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Znanstveno-stručno i staleško glasilo
Hrvatskoga šumarskoga društva
Journal of Forestry Society of Croatia
      Prvi puta izašao 1877. godine i neprekidno izlazi do današnjeg dana
   ISSN No.: 0373-1332              UDC 630* https://doi.org/10.31298/sl
upute autorima
WEB EDITION
ARHIVA ČASOPISA


HRČAK


 
ORIGINAL SCIENTIFIC PAPERS
     
Matić, S., Rauš, Đ., Seletković, Z., Španjol, Ž., Anić, I., Oršanić, M., Tikvić, L., Baričević, D. UDK 630* 189 + 269 + 41 : 907.1 (001)
A Contribution to Knowing the Forests and Forest Vegetation in Kornati National Park and Telašćica Nature Park     pdf     HR     EN 583
Krapinec, K. UDK 630* 156 + 262 (001)
The Importance and Role of Plant Species from Open Strips in the Eu-Mediterranean as a Nutritive Potential for the Growth of Big Game     pdf     HR     EN 599
Summary: The paper analyses the damage of plant species in open strips by moufflon (Ovis ammon musimon Pal.) and axis deer (Axis axis Erx.). The research was done in an enclosed part of the State Hunting Ground VIII/6 “Kalifront” covering an area of 1351.22 ha. The hunting ground is located on the island of Rab. Since virtually the entire area of the hunting ground is situated on the peninsula, the central part was fenced off with a barrier (in the length of 3.4 km). In the enclosed part of the hunting ground, there were a total of 45 moufflon species and 22 of axis deer in the course of research. Taken as a whole, the density of all big game population came to 8 heads per 100 ha in the total hunting area (Table 1). The reconstruction of the hunting ground has thoroughly changed the participation of the land per categories. Of a total of 840 ha of the enclosed area, forests account for about 825 ha (98 %), while paths (8.8 ha), open strips (5.9 ha) and grassland – the Topolje nursery and the A. Petračić nursery (1.5 ha) – account for the remaining 15 ha. It was for this reason that forage crop areas had to be established to feed the game in the hunting ground, because it was estimated that the game would not be able to satisfy their nutritional needs exclusively in the forest areas. The research was done on the 13th, 14th, 15th and 16th October 1999. The preferability of the game-damaged plants was calculated using the Preference ratio index (Pi).In the experimental plots with open strips a total of 190,700 plants/ha were recorded. The most abundant was Rubus dalmaticus with as many as 20,600 plants/ha. This species also had the highest frequency (87 %). It is followed by Daucus major with 14,800 individuals/ha (f = 52 %) and Picris hieracioides with 11,900 individuals/has (f = 38 %). The following woody species were recorded: Rubus dalmaticus, Viburnum tinus (3,500 individuals/ha), Erica arborea (3,400 individuals/ha), Fraxinus ornus (1,400 individuals/ha), Myrtus communis (1,200 individuals/ha), Clematis flammula (1,100 individuals/ha), Spartium junceum (1,300 individuals/ha), Coronilla emeroides (1,000 individuals/ha), Cistus salviefolius (800 individuals/ha), Arbutus unedo (700 individuals/ha), Pinus pinaster (700 individuals/ha), Cistus villosus (600 individuals/ha), Ligustrum vulgare (400 individuals/ha), Prunus domesticus (400 individuals/ha), Quercus ilex (400 individuals/ha), Clematis vitalba (300 individuals/ha), Crataegus transalpina (200 individuals/ha) and Phillyrea latifolia (100 individuals/ha). Together with Rubus dalmaticus, these make up 19 woody species (Figure 1). A total of 70 plant species were registered in the open strips (Table 1). The game made use of 35 of them for their feed (50 %). In terms of the number of species and forms in the experimental plots, there were 53 % of herbaceous plants, 27 % of woody plants and 20 % of grasses and sedges. However, in terms of the proportion of the species within the consumed species, the ratio is somewhat different. Herbaceous plants account for 60 %, woody plants for 29 % and grasses and sedges for 11 % (Figure 2). With regard to the ratio of consumed and non-consumed species in the categories of herbaceous plants, grasses and sedges and woody plants, the situation is as follows: of a total of 37 herbaceous plants, 21 are consumed by the game (57 %), of 19 woody plant species, 10 (53 %) are used by game, while of 14 kinds of grasses only 4 (29 %) are consumed. The most preferred species (Table 3) was Raphanus raphanistrum – Pi = 4.24, followed by Picris hieracioides – Pi = 3.99, Senecio erraticus – Pi = 3.84, Verbena officinalis – Pi = 3.78, and Daucus major – Pi = 3.54. The most preferred woody species was Coronilla emeroides, which took the sixth place (Pi = 3.39), while among the grasses, the most preferred was Holcus lanatus, taking the 25th place (Pi = 0.71). The importance of open strips, that is, their maintenance in the Mediterranean area is highly significant not only as a source of game food, but also as a defence against possible fires. The maintenance of open strips is gaining increasing importance from the standpoint of hunting economy, because their mowing provides relatively good quality pasture. Thus, it is not necessary to clear and cover forest areas with grass in order to ensure sufficient forage for the game. All consumed plants in the sample had poor nutritional value, which ranged from poor to very harmful (for example, Senecio erraticus). It is important to point out that oculary inspection of the faeces in the hunting ground did not reveal any digestive disorders, which means that the game uses the depressive, harmful and very poisonous plants in the optimal manner. Accordingly, game is a more economic consumer of the neglected area than domestic animals. In order words, in terms of using natural nutritive resources, game converts plants into meat, trophies, hide etc, more economically, and therefore, not much investment is required to improve the sites.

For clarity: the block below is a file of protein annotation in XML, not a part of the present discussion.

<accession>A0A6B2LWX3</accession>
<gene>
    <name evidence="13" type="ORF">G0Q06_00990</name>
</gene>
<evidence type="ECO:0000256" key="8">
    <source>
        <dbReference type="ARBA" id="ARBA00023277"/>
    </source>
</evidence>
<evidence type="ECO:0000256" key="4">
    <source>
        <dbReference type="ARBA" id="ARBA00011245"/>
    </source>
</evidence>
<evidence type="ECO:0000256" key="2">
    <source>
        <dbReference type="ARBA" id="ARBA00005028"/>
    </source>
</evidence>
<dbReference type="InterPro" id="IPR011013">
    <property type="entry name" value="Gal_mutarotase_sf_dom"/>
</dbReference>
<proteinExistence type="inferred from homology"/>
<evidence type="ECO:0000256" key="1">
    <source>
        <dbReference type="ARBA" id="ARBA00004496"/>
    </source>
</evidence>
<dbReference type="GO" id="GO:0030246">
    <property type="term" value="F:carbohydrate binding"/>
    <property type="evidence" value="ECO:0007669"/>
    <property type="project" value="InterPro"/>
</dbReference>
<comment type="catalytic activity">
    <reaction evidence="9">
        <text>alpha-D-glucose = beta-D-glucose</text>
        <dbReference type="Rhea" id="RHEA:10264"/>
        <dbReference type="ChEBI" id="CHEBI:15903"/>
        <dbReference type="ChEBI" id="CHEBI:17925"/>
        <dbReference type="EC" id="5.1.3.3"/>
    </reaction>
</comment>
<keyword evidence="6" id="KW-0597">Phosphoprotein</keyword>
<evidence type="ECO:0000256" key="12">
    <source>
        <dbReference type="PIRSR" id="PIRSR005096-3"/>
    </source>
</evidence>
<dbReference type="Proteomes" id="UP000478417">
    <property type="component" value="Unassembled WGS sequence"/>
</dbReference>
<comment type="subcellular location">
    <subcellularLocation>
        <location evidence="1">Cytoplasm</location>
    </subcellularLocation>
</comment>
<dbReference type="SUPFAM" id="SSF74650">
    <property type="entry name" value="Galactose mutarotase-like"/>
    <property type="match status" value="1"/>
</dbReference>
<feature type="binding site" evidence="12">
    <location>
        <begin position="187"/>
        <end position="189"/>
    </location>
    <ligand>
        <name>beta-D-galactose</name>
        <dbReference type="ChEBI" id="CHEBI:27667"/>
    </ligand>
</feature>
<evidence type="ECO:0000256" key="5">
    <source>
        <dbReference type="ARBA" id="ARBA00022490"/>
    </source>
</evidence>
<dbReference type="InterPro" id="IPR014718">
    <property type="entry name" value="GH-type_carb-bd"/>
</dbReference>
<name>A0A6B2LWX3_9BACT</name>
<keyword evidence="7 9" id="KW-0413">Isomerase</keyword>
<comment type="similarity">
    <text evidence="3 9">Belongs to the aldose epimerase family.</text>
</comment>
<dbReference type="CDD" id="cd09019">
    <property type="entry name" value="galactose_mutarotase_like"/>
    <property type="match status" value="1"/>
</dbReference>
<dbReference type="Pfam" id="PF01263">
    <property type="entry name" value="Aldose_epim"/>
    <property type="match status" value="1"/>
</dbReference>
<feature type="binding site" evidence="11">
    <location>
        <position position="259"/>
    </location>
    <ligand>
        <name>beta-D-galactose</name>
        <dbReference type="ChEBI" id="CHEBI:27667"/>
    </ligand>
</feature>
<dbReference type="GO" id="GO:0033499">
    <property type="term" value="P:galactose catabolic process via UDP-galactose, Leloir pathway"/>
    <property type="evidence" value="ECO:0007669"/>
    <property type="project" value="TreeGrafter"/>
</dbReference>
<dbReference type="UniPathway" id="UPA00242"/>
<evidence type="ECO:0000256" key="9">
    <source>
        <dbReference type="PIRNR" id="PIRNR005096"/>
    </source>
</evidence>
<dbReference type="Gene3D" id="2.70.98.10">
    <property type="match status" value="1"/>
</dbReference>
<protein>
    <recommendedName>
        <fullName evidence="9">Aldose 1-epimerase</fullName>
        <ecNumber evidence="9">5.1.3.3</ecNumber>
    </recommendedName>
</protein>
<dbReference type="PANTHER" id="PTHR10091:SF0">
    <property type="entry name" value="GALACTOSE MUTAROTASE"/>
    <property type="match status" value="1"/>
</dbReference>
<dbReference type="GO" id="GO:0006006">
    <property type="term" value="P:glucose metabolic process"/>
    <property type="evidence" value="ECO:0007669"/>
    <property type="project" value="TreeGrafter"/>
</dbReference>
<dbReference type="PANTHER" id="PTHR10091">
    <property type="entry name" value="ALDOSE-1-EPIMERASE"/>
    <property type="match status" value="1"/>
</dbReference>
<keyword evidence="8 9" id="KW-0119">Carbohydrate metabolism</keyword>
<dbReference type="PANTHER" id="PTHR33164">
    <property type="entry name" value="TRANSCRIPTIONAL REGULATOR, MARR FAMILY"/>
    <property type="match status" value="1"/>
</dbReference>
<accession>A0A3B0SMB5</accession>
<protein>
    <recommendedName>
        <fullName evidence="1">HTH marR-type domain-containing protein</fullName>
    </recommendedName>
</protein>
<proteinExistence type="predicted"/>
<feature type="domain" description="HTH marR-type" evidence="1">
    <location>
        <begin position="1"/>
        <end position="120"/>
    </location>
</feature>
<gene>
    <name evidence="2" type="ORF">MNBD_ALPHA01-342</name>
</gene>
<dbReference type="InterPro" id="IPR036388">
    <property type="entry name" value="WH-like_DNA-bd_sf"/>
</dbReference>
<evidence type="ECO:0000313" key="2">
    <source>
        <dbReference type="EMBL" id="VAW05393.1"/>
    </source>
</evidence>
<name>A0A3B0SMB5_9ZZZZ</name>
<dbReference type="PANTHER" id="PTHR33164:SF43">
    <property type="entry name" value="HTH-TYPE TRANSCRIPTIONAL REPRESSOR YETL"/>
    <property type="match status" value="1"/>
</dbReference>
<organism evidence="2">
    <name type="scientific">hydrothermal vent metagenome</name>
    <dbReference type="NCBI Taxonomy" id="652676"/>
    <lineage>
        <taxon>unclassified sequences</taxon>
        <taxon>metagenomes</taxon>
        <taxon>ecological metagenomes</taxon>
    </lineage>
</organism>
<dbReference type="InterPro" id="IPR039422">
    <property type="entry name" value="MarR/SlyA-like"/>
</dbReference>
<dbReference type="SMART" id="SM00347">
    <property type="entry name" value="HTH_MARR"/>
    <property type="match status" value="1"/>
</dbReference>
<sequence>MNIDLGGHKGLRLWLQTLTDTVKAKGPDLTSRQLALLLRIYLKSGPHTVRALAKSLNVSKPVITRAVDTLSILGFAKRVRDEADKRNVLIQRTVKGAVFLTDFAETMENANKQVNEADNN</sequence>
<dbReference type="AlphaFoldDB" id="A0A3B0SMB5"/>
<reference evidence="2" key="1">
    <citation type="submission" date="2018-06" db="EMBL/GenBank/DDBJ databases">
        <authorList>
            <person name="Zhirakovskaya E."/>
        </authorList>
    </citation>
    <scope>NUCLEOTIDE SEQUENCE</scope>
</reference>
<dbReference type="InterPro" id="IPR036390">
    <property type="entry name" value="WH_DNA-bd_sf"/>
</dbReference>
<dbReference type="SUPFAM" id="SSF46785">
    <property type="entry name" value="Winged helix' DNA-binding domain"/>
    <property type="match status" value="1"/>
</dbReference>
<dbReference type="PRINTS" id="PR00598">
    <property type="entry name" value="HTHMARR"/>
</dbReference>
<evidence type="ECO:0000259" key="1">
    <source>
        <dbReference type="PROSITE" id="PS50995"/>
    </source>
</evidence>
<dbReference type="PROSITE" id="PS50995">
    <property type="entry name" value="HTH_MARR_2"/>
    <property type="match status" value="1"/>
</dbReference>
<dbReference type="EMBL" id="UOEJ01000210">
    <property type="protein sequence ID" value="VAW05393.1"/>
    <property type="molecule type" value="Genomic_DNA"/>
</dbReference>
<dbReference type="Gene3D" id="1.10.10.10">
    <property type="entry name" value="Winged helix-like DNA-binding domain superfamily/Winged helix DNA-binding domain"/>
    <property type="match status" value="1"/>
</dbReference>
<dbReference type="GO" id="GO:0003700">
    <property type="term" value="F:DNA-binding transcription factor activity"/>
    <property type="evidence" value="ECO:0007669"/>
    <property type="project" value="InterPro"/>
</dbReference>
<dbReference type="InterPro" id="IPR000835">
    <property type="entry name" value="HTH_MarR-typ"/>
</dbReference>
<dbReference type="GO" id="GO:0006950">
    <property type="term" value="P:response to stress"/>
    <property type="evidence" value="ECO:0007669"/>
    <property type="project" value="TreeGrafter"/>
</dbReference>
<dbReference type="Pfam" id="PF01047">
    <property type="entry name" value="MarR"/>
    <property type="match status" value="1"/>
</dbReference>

Key words: grasses; herbaceous plants; moufflon (Ovis ammon musimon Pal.) axis deer (Axis axis Erx.); open strips; openings; pasture; preferability; preference ratio index; woody plants
Posavec, S. UDK 630* 652 + 909 (001)
A Discussion on the Methods of Assessing Forest Values     pdf     HR     EN 611
 
REVIEWS
     
Krpan, A. P. B., Poršinsky, T. UDK 630* 369 + 37
Harvester Timberjack 1070 in Croatia     pdf     HR     EN 619
Frković, A. UDK 630* 156 (Lynx lynx L.)
The Lynx (Lynx lynx L.) in Croatia - Reintroduction, Catch and Population     pdf     HR     EN 625
 
PROFESSIONAL PAPERS
     
Bezak, K. UDK 630* 567
Parameters of Volume Tables by Špiranec for Usable Timber of Pedunculate Oak (Quercus Robur L.), Sessile Oak (Quercus Petraea L.) and Common Beech (Fagus sylvatica L.)     pdf     HR     EN 635